By Dave Willmer
I’m one of the top performers at my work, but I don’t seem to be treated as warmly as my coworkers. Other people in my department – including one person who makes a lot of mistakes and another who is only been here a couple of months – seem to be better liked than me. I’m not an outcast, but I do not feel like my coworkers quite "have my back," even though I go out of my way to be friendly. I worry that this might be hurting my chances for a promotion. What can I do to build better relationships with my colleagues?
Dave Willmer responds:
Forging strong relationships with coworkers is an underrated key to a satisfying career. Camaraderie isn’t just a great stress-reliever during hectic or difficult periods – it’s also a practical resource when you need help with a heavy workload or a challenging deadline.
More importantly, the stronger your interpersonal connections, the more likely you are to be considered when a high-profile project or advancement opportunity comes along. And long after you have left your current employer, your closest colleagues will serve as the backbone of your professional network.
Here are eight ways to lay the groundwork for stronger work relationships:
Be yourself. Your assertion that you "go out of your way" to be friendly suggests that a more genuine approach might serve you better. If coworkers perceive your demeanor as insincere, they will often respond in kind, resulting in relationships that are cordial but not close.
Express an interest in others. You do not need an outgoing, relentlessly cheerful personality to build better relationships, but people do want to be assured that they are more than just a face or a name to you. Say hello when you pass by, and stop for a few minutes to chat when you can. If a one-on-one lunch sounds uncomfortable, try to get a loose group together. This kind of casual contact makes it much easier for others to develop a sense of connection with you.
Lend a hand. Whenever you have an opportunity to lighten someone else’s load, take it – especially if you know your colleague is struggling, and you have the flexibility to lend a hand. The time and effort you spend may be minuscule compared to the appreciation your continued help generates over time.Help others help you. Most IT professionals like to help others, but their time is precious, and they will stop offering their assistance if they feel like you are wasting it. When you ask for a hand, let the person know exactly what you need, when you need it by and why you need it. The clarity of your instructions can determine whether the work is done gladly or grudgingly.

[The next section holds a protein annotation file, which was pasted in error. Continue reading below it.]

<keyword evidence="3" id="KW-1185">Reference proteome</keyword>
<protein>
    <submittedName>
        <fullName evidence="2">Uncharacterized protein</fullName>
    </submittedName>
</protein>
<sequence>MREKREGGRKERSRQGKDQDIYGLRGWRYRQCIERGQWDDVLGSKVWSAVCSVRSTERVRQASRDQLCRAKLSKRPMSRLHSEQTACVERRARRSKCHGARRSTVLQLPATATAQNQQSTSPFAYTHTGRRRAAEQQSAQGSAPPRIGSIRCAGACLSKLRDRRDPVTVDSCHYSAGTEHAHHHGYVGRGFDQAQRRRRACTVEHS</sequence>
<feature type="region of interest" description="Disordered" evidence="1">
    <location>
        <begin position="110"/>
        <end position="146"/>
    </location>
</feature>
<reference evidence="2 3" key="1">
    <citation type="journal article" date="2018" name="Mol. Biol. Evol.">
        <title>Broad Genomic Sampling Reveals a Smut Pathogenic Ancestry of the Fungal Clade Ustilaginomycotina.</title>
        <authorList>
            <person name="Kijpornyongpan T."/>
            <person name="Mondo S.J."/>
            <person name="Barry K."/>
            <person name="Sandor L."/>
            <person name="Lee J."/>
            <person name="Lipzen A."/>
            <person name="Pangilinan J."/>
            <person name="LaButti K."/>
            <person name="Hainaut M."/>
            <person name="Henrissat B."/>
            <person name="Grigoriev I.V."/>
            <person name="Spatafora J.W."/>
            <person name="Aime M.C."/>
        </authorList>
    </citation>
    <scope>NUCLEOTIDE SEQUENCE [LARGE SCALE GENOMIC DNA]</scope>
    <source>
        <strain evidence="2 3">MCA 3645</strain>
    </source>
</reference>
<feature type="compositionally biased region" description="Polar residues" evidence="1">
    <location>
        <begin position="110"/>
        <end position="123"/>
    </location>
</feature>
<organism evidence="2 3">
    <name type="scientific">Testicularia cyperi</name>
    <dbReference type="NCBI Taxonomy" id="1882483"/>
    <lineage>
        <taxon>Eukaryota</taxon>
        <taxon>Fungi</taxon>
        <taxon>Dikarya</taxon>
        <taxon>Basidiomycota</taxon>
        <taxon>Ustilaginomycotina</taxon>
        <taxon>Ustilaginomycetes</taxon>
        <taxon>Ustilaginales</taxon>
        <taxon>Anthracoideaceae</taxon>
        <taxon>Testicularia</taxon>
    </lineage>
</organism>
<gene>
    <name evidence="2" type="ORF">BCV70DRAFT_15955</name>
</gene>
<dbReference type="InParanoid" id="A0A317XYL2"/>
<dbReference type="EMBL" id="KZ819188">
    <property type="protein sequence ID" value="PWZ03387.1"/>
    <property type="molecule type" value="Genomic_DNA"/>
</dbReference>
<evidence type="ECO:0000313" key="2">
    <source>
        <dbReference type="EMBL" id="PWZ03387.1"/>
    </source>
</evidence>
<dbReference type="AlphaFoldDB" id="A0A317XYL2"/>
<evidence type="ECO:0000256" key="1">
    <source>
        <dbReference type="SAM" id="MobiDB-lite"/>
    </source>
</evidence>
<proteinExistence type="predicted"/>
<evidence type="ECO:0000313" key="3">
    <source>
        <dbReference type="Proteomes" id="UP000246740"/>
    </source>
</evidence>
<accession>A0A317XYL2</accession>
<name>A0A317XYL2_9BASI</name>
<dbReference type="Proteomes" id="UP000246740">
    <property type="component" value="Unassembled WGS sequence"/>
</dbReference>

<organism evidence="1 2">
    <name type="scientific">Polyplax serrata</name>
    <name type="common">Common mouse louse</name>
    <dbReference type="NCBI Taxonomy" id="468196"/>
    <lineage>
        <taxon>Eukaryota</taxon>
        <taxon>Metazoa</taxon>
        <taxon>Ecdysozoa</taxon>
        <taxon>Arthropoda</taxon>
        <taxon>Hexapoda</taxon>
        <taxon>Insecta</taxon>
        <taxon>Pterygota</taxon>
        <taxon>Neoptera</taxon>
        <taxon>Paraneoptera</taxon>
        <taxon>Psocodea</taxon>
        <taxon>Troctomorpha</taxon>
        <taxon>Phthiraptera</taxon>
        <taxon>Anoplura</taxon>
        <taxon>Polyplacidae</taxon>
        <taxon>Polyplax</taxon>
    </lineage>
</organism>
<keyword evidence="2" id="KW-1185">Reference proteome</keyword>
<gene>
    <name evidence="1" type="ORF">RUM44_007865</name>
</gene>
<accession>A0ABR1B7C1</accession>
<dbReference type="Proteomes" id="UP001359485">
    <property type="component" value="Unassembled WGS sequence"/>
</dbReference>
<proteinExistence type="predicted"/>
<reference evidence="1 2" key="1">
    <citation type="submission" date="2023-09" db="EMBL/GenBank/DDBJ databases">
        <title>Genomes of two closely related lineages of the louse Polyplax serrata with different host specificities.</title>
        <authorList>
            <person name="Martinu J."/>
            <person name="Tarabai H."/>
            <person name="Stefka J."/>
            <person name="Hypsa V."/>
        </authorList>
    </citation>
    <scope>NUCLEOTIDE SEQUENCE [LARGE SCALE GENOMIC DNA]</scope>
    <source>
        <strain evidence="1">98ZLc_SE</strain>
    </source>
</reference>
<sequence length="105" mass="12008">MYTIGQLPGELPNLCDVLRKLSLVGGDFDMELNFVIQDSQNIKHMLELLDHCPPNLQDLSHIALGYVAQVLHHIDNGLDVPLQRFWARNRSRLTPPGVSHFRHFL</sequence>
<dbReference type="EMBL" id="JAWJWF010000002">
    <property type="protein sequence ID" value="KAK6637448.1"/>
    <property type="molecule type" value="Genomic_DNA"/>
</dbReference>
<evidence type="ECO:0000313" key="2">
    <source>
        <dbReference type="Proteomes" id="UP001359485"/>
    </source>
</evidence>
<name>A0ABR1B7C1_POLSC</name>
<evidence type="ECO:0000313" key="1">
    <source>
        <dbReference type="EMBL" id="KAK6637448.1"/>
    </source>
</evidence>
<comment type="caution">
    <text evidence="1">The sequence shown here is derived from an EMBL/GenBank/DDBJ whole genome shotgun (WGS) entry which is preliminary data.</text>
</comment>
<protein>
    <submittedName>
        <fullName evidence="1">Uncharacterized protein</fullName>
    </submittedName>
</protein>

Play it cool. When you need help, do not overstate the urgency of the need. By sounding the alarm too often, you raise everyone’s stress levels. Coworkers may respond (consciously or not) by distancing themselves from you. Whenever you need something in a rush, clearly explain why – "This is a project for the CIO," for example.
Say thanks. Never treat a coworker’s help as an expected part of their job. You do not have to take someone out to lunch every time a person pitches in, but you should go beyond an e-mailed "thx." A sincere, face-to-face expression of gratitude validates the time your colleague spent assisting you.
Be visible. Make sure a wide range of people know who you are and what you do. Introduce yourself to people in the office you have seen but do not quite know. Volunteer for projects that involve people outside of your immediate team and seize opportunities to speak at meetings. Your goal should be to establish yourself as someone people throughout the company have heard about and want to work with.
Don’t gossip. Sharing a juicy tidbit about a coworker might feel like a good way to develop a closer relationship with another colleague. But demonstrating that you can’t be trusted with confidential information is more likely to have the opposite effect.Your efforts may not yield obvious results right away, especially if you’ve developed an aloof or selfish image. But try to keep in mind that whenever someone expresses a positive thought about you – "He stayed late to help me meet my deadline," for example – it contributes to an improved reputation. If you remain consistent in your efforts, that new reputation should eventually snowball.
No matter how helpful and trustworthy you are, however, remember that the way others perceive and treat you is not entirely under your control. By changing your own behavior, you are likely to find that tighter bonds will start to take shape before long. If they do not, it may be wise to consider options outside of your current department or firm.
Dave Willmer is executive director of Robert Half Technology, a leading provider of IT professionals for initiatives ranging from e-business development and multiplatform systems integration to network security and technical support. The company has more than 100 locations worldwide and offers online job search services at www.rht.com. For additional career advice, follow us on Twitter at www.twitter.com/roberthalftech.